One Day in Dublin: Top Places to Visit in the Irish City
Photo Credit: TN

Photo Credit: TN

One Day in Dublin: Top Places to Visit in the Irish City

Katana Dumont
Katana Dumont Jun 2, 2022

Dublin, the capital and largest city in Ireland, is a must-see location for travelers. Full of history and Irish charm, the city of Dublin is the perfect balance of natural escapes and bustling attractions. 

Centered on the River Liffey, edged by Dublin Bay, and framed by the Wicklow Mountains, Dublin offers a variety of outdoor activities. Closer to the city centre, Dublin becomes a social scene packed with culture, nightlife, and entertainment. No matter your interests, Dublin has something to offer you. 

Here are some popular attractions in Dublin and the best ways to spend a day there.

Museums and Tours

Little Museum of Dublin

The Little Museum of Dublin was named the “best museum experience in Dublin” by the Irish Times in 2013 and was ranked on TripAdvisor as the #10 attraction to see in Dublin. The museum, located in an 18th-century Georgian townhouse, chronicles the history of Dublin in the 20th century. It provides visitors with information on life in Dublin during that time period. Perfect for history buffs and anyone interested in learning more about Dublin, this museum is a great way to spend a few hours.

National Museum of Ireland

The National Museum of Ireland offers free admission to visitors. With an emphasis on Irish history, art, culture, and archaeology, the museum offers a wide range of exhibits and collections. The museum also has several Victorian gardens on the grounds where visitors can go for a stroll and enjoy some of the loveliest gardens Dublin has to offer.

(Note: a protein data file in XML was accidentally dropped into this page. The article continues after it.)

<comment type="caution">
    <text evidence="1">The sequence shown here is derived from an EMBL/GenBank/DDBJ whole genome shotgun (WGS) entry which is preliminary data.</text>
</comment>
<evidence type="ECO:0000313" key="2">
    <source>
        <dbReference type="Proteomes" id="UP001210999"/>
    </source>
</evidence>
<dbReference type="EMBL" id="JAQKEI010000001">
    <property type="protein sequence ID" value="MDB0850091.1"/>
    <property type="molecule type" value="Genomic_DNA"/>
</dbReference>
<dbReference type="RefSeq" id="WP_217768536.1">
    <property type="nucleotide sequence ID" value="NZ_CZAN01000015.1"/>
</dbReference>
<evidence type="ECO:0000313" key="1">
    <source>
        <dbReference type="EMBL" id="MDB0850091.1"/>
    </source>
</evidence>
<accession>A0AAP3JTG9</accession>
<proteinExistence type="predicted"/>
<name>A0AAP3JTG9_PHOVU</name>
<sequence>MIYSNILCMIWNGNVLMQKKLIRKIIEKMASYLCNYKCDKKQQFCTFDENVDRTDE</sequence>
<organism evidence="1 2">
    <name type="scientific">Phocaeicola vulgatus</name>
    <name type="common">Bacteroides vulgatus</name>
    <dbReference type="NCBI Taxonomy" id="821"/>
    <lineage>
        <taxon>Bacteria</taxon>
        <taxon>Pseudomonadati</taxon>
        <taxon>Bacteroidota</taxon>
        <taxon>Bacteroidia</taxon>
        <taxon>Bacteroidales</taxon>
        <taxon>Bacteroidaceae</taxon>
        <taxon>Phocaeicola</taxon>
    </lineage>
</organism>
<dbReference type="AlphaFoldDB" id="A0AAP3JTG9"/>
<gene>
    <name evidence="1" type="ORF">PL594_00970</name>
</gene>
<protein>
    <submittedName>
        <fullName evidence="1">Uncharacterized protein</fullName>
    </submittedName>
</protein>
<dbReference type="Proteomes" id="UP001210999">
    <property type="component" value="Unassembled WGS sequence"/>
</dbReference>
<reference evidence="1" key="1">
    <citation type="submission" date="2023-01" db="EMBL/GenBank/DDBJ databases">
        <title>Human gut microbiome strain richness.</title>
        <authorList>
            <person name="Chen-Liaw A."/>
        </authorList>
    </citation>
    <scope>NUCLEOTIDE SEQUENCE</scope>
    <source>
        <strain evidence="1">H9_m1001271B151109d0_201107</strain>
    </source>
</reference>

Dublin Castle
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Dublin Castle

Taking a tour of the historical Dublin Castle is a great way to spend your day. Built-in the 13th century, the castle served as a military fortress, prison, treasury, court of law, and administration headquarters for centuries. It is now a major government complex and a key tourist attraction. The castle is open daily for guided tours where you can walk the grounds of the historical Gothic Chapel Royal and view the excavation site of Viking and medieval Dublin, among other things.

Kilmainham Gaol

Kilmainham Gaol was once a prison but is now a museum and one of Ireland’s most important historical monuments. A visit to Kilmainham Gaol will take you on a journey through Irish history and its fight for independence. Many Irish revolutionaries were imprisoned and executed in Kilmainham Gaol. Though bleak, the prison holds a particular historical and cultural significance and gives visitors a rare opportunity to share in the history of Irish nationalism. 

Guinness Storehouse

Guinness Storehouse is a very popular tourist attraction in Dublin. Located at St. James’s Gate Brewery, the storehouse is in an old fermentation plant seven stories high. The self-guided tour takes visitors through the history of Guinness. A story that begins over 250 years ago is told through various interactive exhibits and ends at Gravity Bar, Dublin’s highest rooftop bar where you can enjoy views of Dublin while, of course, sipping on some Guinness.

Old Jameson Distillery